Blog Post

Excitement and Kickstarter growing pains: gMax begins shipping its huge 3D printer

Stay on Top of Enterprise Technology Trends

Get updates impacting your industry from our GigaOm Research Community
Join the Community!

A common limiting factor among 3D printers is the size of objects they can create. When architect Gordon LaPlante began pushing the limits of his RepRap, he decided to build his own printer with a giant print bed. The result is the gMax, which began shipping this week after a successful Kickstarter campaign.

gMax 3D printer

The gMax can print objects up to 16 x 16 x 9 inches, which gives it a build volume of 2,304 cubic inches. The MakerBot Replicator 2, which is considered to have a fairly large print bed for a consumer 3D printer, has a volume of 410 cubic inches.

The gMax is an open source machine that’s meant to be modified, and LaPlante built it to be easy to do so. It comes apart quickly to let users swap in new parts.

gMax 3D printer

Like many 3D printer crowdfunding campaigns, the gMax, which sold for $1,295 on Kickstarter, raised much more money than LaPlante originally asked for. In 45 days, the campaign passed his original goal of $50,000 and reached nearly $130,000. Backers bought 89 printers.

On top of those printers, LaPlante also sold 3D printed items like keychains, clocks and planters. These were scheduled to ship in October and November, while the printers were meant to go out in staggered batches beginning in November. As responsibilities piled on, it became clear everything could not ship on time. LaPlante prioritized and decided to fulfill the accessory orders after the printers.

A clock case 3D printed on a gMax. Photo by Signe Brewster
A clock case 3D printed on a gMax. Photo by Signe Brewster

It happens more often than not that Kickstarter campaigns do not ship their products on time, so LaPlante shrugged that some orders were going out late. His three printers were running constantly 3D printing parts for the new printers, and he just didn’t have the capacity to build anything else.

“We were really good about managing our expectations as far as what we could sell,” LaPlante said. “We really limited it to what we can get out. It’s one thing to get the printers out and the kits together, it’s another thing to have to do the construction manuals, set up the online forum, or have a website; the business side. We anticipated some of it, but some of it you don’t think about.”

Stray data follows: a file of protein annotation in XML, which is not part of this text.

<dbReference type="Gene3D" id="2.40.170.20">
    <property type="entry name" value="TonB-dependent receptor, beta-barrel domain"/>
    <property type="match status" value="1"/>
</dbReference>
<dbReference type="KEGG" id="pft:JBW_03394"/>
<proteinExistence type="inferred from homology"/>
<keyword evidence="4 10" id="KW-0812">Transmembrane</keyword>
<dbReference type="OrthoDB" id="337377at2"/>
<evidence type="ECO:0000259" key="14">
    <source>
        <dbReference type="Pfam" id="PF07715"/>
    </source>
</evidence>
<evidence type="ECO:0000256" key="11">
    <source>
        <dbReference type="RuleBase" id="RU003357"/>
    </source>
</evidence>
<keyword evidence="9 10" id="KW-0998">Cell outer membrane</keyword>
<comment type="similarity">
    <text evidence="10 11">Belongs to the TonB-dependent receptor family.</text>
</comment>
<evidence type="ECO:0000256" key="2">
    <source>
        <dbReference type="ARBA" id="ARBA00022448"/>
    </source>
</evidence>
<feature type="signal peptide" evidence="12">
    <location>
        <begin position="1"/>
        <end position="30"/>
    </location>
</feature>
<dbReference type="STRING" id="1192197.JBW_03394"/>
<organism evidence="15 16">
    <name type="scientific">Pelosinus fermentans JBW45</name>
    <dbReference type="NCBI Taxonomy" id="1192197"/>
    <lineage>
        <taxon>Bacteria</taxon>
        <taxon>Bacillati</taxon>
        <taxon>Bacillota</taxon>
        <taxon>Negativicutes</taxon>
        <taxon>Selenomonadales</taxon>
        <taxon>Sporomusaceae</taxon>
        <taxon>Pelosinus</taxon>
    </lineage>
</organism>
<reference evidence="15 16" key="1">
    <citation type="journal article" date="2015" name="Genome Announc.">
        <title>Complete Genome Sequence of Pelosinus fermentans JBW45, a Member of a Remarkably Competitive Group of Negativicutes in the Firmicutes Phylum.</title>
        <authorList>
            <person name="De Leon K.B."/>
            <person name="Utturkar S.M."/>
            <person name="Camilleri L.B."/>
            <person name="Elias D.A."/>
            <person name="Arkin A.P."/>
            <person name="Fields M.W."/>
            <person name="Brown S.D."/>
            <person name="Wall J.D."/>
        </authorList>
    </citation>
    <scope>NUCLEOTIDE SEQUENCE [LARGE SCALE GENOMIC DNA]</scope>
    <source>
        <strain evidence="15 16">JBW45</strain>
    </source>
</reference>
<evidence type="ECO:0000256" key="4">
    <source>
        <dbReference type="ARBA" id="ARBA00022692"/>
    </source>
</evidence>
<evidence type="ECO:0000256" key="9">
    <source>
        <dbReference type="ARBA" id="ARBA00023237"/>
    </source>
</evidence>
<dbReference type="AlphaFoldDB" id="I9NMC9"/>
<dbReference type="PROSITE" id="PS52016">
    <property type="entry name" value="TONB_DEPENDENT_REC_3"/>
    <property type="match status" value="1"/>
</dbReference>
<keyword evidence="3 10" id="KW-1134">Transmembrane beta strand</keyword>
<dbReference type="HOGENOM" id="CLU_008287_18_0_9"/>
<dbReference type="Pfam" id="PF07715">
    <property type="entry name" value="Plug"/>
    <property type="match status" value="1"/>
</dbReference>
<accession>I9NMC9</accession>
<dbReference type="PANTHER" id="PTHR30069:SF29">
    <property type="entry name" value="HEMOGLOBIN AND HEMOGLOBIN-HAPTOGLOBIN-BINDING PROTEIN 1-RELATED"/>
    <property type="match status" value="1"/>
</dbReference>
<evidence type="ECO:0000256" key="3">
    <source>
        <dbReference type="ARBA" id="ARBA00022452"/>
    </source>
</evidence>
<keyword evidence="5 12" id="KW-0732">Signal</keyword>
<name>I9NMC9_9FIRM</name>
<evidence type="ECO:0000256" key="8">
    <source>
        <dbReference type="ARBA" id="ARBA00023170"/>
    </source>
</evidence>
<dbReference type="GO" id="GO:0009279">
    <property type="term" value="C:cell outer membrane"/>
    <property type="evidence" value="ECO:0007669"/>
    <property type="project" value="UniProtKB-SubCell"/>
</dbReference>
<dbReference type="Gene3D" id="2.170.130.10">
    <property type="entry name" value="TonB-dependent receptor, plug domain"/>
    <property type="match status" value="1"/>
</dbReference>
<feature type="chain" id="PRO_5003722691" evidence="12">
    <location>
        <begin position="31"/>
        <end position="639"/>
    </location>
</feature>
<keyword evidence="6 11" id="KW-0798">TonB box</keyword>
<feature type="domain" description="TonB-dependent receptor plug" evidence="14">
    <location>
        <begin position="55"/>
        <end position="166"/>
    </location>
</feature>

gMax founder Gordon LaPlante with a 3D printed bonsai planter. Photo by Signe Brewster
gMax founder Gordon LaPlante with a 3D printed bonsai planter. Photo by Signe Brewster

Right now, LaPlante runs the entire gMax business with his girlfriend, Anna Lee, out of their Bed-Stuy apartment in Brooklyn. The printers hum quietly in a corner, churning out the next generation of gMax machines. The rest of the apartment is littered with 3D printed objects.

gMax 3D printed frog

LaPlante foresees eventually moving to a larger manufacturing space. Next year, he would like to hire a team and turn out the second version of the printer. After backers’ orders are fulfilled, gMax will begin selling printers online.

He also would like to see the purpose of the gMax evolve. He emphasized that the printer isn’t in the same category as beginner-friendly machines like the MakerBot Replicator 2. Instead, it’s a real tool that would feel more at home in a garage making architectural models or furniture than on a desk printing household items. Eventually, he might expand its capabilities outside 3D printing. He might modify it to act as a CNC router, which would allow users to work with materials like wood or modify 3D printed objects in new ways.

“Once I started building this, I thought, why limit yourself to plastic?” LaPlante said. “The idea was that hopefully it evolves into a fabrication unit. Maybe you have things that can pop off, multiple extruders. That’s been exciting to think about, but I haven’t had two minutes to do it. A lot of our backers are really interested in modifying it themselves and adding things to it.”